The UK government has pledged to reopen an inquiry into dentistry after it was closed by the general election in December.
Health and social care (HSC) committee chair Jeremy Hunt has promised to look into issues surrounding the profession following a meeting on Tuesday.
Chair of the British Dental Association (BDA), Mick Armstrong, presented the profession’s case, suggesting the pandemic has had ‘catastrophic’ effects on the nation’s oral health.
‘Dentistry was not in a great place when we started. We’ve got access problems which have been raised in both houses, and also in the previous health select committee,’ he said.
‘There are widening inequalities, rock-bottom morale and retention problems, so the pandemic has just made that much worse.
‘The effects on general practice, NHS and private, has been devastating and is probably existential. The effect on oral health has been catastrophic.’
He pointed out that the current protocols in place ‘severely limit’ a practice’s capacity to treat patients.
One contributing factor he said was the required personal protective equipment (PPE), which is similar to that worn by critical care health workers.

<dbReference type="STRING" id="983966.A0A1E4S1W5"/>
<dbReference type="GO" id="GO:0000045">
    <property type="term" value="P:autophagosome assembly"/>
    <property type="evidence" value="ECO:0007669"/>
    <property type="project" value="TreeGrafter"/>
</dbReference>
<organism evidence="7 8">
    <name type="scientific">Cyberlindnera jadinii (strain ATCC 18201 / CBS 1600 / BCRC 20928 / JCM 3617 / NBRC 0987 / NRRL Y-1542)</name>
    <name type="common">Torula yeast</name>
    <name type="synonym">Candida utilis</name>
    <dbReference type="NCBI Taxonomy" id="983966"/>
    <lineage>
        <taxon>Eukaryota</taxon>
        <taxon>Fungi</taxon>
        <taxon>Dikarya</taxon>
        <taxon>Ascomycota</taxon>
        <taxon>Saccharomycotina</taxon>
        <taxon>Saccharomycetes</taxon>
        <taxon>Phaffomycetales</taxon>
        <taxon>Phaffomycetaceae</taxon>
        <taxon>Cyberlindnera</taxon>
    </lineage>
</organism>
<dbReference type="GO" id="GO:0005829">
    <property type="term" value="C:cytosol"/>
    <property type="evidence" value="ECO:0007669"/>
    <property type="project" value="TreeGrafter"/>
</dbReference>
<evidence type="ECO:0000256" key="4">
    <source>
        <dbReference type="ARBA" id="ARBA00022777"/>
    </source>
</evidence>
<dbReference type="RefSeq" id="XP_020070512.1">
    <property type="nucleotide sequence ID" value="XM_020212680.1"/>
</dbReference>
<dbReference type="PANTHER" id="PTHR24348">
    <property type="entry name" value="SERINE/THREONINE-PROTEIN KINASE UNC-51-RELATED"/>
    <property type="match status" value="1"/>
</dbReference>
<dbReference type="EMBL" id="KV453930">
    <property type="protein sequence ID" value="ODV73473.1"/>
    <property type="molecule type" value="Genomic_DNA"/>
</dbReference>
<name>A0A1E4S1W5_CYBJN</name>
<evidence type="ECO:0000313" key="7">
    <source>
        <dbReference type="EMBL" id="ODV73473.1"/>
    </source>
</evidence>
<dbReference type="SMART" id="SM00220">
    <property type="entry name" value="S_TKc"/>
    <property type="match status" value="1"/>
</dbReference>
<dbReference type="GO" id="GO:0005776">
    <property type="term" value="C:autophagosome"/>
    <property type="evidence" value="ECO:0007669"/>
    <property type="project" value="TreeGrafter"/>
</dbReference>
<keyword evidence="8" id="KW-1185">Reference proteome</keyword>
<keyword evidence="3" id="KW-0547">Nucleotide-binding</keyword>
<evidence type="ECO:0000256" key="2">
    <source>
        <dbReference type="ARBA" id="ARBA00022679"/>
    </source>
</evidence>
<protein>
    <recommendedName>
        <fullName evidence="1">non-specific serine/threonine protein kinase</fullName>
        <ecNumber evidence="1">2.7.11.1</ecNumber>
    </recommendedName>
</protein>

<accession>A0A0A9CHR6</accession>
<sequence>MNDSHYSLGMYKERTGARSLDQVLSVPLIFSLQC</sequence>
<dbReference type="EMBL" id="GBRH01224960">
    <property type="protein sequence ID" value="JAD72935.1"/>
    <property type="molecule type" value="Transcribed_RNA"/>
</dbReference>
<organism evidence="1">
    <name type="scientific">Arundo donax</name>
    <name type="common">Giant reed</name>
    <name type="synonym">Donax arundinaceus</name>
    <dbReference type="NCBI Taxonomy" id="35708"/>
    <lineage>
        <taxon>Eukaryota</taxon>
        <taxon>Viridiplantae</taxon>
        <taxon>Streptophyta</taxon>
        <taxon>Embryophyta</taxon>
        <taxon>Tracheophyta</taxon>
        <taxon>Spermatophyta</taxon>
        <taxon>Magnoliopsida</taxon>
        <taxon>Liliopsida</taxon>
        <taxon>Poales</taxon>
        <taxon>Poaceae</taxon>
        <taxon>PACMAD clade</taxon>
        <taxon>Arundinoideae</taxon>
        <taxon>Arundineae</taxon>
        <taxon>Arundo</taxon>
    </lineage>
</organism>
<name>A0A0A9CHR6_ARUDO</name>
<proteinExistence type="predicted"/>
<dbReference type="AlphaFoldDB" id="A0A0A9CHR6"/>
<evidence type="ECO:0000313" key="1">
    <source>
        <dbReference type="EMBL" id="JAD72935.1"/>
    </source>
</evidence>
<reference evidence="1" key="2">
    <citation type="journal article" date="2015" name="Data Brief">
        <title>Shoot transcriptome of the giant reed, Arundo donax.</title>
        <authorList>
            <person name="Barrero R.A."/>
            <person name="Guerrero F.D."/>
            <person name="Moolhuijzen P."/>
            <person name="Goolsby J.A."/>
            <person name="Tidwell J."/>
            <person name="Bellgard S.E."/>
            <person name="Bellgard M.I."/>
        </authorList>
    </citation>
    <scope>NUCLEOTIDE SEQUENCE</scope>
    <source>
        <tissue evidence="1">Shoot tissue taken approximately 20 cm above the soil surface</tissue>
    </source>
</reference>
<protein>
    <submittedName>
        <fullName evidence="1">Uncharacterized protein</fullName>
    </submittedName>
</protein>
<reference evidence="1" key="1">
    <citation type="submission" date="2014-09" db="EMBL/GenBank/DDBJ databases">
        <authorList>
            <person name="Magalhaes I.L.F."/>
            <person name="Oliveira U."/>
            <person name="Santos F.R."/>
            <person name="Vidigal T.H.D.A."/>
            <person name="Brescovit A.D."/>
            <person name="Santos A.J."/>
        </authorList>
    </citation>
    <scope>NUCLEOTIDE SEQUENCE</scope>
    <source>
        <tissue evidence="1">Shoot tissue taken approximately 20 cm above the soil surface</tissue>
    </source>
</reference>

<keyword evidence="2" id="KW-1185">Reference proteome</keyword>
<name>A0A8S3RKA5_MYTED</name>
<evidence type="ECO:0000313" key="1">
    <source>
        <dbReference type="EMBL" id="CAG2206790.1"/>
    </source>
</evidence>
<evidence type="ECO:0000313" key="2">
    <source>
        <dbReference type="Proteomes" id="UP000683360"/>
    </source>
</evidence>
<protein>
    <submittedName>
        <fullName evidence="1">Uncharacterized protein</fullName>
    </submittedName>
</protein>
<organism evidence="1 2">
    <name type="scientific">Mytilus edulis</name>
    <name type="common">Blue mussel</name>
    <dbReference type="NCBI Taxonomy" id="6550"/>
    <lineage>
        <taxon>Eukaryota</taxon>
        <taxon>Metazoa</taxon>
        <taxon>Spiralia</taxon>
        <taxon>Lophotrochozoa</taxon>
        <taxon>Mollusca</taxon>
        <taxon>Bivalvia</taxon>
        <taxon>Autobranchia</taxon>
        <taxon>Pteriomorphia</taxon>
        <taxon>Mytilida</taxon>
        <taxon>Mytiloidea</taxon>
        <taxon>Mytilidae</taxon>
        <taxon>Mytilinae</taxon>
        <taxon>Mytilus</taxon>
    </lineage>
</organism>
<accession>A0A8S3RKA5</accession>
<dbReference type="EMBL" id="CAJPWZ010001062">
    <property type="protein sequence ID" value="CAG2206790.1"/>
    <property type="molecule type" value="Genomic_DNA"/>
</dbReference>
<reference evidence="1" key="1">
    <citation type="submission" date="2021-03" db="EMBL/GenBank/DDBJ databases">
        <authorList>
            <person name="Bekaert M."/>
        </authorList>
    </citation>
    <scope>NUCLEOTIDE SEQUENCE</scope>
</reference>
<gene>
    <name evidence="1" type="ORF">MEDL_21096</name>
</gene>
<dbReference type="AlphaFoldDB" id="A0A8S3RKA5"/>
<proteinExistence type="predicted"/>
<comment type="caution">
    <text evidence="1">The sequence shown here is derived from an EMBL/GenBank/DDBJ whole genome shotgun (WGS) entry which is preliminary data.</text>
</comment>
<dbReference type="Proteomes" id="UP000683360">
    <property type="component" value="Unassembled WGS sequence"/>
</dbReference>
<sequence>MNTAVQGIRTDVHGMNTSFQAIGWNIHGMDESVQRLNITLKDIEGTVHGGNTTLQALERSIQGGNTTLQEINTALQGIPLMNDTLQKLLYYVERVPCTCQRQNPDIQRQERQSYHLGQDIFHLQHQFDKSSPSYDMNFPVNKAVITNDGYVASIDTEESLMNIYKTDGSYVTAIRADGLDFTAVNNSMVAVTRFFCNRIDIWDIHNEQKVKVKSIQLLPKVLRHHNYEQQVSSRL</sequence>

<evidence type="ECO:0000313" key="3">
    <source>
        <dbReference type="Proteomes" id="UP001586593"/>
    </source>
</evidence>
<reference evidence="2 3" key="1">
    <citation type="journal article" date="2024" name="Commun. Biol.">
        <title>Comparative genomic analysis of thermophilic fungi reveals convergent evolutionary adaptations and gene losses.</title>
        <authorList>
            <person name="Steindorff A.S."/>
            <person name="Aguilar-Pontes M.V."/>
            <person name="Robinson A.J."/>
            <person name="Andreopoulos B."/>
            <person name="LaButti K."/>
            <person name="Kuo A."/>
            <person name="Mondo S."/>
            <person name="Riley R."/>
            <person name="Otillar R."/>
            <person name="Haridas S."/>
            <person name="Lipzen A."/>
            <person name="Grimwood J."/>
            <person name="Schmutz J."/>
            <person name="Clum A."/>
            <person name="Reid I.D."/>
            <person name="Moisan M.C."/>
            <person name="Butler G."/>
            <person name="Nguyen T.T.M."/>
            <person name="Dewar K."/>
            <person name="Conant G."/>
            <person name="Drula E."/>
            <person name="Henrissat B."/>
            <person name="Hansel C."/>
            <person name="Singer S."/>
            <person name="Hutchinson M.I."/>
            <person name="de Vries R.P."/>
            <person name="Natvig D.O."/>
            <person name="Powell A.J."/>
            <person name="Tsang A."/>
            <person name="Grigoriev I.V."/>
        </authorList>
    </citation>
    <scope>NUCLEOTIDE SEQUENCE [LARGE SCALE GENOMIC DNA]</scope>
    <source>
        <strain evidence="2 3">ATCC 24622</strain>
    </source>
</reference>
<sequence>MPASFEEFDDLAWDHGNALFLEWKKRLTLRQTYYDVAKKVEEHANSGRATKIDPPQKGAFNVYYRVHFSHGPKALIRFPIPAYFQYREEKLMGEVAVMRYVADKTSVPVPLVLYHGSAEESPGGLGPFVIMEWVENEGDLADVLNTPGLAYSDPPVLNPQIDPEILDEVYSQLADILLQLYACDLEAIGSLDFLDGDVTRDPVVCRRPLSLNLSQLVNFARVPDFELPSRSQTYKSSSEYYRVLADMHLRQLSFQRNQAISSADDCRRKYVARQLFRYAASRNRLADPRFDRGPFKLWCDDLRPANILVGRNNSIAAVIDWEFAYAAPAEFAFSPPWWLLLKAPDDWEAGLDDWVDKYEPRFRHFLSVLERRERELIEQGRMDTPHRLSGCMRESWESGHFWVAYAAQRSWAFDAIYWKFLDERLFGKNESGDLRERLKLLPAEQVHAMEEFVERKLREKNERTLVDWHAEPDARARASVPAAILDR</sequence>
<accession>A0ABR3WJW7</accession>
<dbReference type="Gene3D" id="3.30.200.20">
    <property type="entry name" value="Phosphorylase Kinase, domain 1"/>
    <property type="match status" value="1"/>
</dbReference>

‘It is hugely expensive. We are a business, we have to buy it,’ he said.
‘Pre-COVID, you could protect patients for £2, £3, it’s now over £40 per patient.’
Working as a frontline clinician in West Yorkshire, the BDA chair emphasised that access problems that were not uncommon. Following the pandemic, he said they are likely to become the norm elsewhere in the country.
UDAs are ‘no replacement’
‘We’ve cancelled eight million courses of treatment nationally’, he added.
‘Our practice alone has cancelled 6,000 appointments. We will be cancelling another 3,000 until September just to deal with the urgent case backlog.
‘So 12,000 dental practices in the country have been effectively replaced by a few hundred urgent care centres. They’ve done a sterling job in treating the most urgent, but it’s clearly no replacement.’
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